Saying No: the Author as Gambler

I’ve just said, ‘No,’ to a writing project: two commissioned books for a good cause, at a fair fee. I was told that I was the client’s first choice of author, which is always flattering. I deliberated for several months.
Actually that’s not true. I shelved it and avoided making a decision for several months. When I got down to deliberating, the answer was clear.
It doesn’t matter how worthy the project, I don’t believe I could do a good job if my heart’s not in it.
Still not completely true. I believed in the project enough that I could certainly summon up emotion for the story, and have been writing long enough I probably could turn out something decent.
(20 years later, this became The Princess and her Panther) 
Except that time and energy are finite – and I want everything I write to be more than decent. There are five other stories waiting for the current one to give them a turn. I’m a slow writer, a many-draft writer, a fusser-over of commas and a last minute changer in galley proofs.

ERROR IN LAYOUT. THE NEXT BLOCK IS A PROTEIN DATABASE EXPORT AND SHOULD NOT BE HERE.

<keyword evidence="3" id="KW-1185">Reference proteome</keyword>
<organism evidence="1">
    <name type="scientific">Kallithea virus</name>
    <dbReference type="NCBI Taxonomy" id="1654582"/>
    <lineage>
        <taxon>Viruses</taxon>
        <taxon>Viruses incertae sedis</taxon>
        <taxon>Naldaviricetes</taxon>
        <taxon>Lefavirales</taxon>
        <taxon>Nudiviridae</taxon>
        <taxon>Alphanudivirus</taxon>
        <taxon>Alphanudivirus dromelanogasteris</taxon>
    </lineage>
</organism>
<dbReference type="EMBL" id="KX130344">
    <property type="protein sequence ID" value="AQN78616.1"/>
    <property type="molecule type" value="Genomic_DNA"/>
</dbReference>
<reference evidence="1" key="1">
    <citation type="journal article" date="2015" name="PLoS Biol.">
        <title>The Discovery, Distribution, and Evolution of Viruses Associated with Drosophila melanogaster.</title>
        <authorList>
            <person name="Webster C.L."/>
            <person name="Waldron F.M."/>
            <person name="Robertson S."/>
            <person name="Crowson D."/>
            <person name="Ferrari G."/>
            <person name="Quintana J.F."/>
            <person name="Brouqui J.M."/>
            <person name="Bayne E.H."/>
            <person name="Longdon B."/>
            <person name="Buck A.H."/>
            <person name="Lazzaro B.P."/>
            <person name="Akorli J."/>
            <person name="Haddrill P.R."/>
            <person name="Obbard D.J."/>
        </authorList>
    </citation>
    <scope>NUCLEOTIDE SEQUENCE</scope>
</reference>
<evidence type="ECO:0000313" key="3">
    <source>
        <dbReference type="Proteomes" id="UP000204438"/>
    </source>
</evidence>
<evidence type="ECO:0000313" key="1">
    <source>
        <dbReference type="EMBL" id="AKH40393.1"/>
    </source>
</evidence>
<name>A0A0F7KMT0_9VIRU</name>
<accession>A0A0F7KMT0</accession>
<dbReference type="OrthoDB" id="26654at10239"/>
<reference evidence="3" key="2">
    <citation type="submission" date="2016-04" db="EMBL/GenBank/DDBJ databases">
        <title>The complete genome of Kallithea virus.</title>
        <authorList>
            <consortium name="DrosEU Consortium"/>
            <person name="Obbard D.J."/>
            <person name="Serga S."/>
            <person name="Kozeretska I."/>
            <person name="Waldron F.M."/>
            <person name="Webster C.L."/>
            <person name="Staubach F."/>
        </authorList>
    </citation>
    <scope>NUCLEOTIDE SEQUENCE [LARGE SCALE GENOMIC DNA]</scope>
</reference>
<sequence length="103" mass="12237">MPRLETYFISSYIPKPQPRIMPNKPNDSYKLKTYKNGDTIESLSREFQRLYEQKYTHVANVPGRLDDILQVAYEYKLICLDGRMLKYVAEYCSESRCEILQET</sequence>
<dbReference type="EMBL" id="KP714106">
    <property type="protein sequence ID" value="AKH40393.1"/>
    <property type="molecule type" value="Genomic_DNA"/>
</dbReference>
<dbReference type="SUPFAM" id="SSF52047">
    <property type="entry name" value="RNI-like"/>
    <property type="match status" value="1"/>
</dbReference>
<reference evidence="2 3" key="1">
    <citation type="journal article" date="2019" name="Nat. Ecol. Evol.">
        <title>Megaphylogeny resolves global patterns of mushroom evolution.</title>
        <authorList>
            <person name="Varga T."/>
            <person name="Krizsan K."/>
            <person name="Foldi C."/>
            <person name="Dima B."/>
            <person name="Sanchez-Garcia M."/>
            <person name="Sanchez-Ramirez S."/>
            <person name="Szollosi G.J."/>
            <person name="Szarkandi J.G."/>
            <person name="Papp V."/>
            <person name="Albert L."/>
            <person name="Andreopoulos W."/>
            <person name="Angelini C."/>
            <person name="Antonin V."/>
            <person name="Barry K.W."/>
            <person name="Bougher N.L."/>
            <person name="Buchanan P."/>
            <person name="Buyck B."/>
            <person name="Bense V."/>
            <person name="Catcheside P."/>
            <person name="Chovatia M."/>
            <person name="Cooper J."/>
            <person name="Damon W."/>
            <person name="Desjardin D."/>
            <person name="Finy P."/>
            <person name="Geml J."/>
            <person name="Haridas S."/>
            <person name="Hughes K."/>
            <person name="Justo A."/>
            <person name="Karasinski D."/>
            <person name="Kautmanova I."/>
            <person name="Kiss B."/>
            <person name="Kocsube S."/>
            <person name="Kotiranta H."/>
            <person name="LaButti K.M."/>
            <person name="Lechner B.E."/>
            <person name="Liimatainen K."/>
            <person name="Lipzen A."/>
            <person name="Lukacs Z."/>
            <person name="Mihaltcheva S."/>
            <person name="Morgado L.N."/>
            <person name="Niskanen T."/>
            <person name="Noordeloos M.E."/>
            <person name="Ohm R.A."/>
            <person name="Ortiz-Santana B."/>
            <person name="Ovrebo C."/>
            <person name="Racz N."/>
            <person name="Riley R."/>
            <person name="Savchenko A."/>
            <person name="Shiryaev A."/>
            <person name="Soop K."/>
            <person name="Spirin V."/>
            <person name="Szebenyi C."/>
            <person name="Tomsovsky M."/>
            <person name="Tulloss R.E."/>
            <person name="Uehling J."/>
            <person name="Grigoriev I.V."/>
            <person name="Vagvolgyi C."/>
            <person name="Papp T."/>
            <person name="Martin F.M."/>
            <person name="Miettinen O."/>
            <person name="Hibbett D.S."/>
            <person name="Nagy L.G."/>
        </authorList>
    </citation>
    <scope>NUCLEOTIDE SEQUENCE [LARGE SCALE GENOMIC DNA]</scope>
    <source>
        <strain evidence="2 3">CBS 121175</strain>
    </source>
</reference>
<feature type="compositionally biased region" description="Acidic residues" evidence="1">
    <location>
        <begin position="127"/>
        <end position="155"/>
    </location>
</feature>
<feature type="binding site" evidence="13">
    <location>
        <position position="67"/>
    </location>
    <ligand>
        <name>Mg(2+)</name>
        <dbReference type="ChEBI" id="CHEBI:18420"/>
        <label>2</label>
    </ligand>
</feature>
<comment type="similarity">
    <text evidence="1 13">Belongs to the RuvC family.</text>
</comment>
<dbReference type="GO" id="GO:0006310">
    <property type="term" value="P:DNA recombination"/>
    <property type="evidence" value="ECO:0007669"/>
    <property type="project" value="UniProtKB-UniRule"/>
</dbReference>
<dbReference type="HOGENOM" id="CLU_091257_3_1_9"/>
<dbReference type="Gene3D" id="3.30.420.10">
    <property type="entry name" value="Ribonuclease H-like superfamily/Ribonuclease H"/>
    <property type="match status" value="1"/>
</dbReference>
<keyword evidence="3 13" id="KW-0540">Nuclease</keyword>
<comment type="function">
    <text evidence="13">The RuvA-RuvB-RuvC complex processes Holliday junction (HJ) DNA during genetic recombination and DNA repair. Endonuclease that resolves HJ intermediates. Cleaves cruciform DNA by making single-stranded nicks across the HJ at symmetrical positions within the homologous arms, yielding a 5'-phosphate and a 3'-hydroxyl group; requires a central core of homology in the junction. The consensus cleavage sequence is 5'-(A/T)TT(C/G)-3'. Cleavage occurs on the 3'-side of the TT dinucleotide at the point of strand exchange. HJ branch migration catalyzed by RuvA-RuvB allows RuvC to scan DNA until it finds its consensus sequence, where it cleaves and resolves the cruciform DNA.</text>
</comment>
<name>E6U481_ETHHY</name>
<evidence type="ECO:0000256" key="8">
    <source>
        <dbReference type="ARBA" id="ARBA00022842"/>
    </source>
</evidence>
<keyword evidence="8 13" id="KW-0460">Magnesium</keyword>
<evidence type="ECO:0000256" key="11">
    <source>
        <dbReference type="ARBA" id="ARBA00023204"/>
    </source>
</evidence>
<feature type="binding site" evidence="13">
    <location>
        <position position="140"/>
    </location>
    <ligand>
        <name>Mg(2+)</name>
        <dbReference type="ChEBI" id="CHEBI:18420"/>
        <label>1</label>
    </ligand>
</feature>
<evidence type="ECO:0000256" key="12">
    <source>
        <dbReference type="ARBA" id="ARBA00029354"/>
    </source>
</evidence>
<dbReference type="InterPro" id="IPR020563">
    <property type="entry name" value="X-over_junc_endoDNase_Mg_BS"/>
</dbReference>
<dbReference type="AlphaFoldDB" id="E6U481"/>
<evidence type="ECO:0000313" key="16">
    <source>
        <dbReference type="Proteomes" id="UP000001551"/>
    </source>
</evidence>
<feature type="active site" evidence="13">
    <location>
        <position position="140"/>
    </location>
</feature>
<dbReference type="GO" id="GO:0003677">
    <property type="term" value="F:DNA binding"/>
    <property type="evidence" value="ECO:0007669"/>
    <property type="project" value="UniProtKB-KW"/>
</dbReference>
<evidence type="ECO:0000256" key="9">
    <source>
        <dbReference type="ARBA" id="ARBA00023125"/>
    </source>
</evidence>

Writing is a crazy way to make a living. You throw years of energy into a world that doesn’t exist, and at the end you might get paid lots, or you might get paid nothing. You might be inundated with fans or find booksellers staring blankly when you mention the book.  It’s gambling on such a colossal scale: with the work of your life ­– that it makes casinos look petty. Which might all sound like an excellent reason to write something with a guaranteed sum of money at the end. (And yes, I’ve been writing for a long time and have a lot of books out there, and yes, two of them have movies based on them. It doesn’t take away those moments of fear and doubt about the future of each new book.) 
But each of those ideas floating at the back of my mind deserves the time to be coaxed and refined into a book, I have to give each of them all that I can. And the best proof that it was the right decision for me? Since I said no, the new manuscript has been flowing. It’s got all my attention, and it’s loving it. 
It may or may not be good when I finish the final draft, but it’ll definitely be the best I can make it.  

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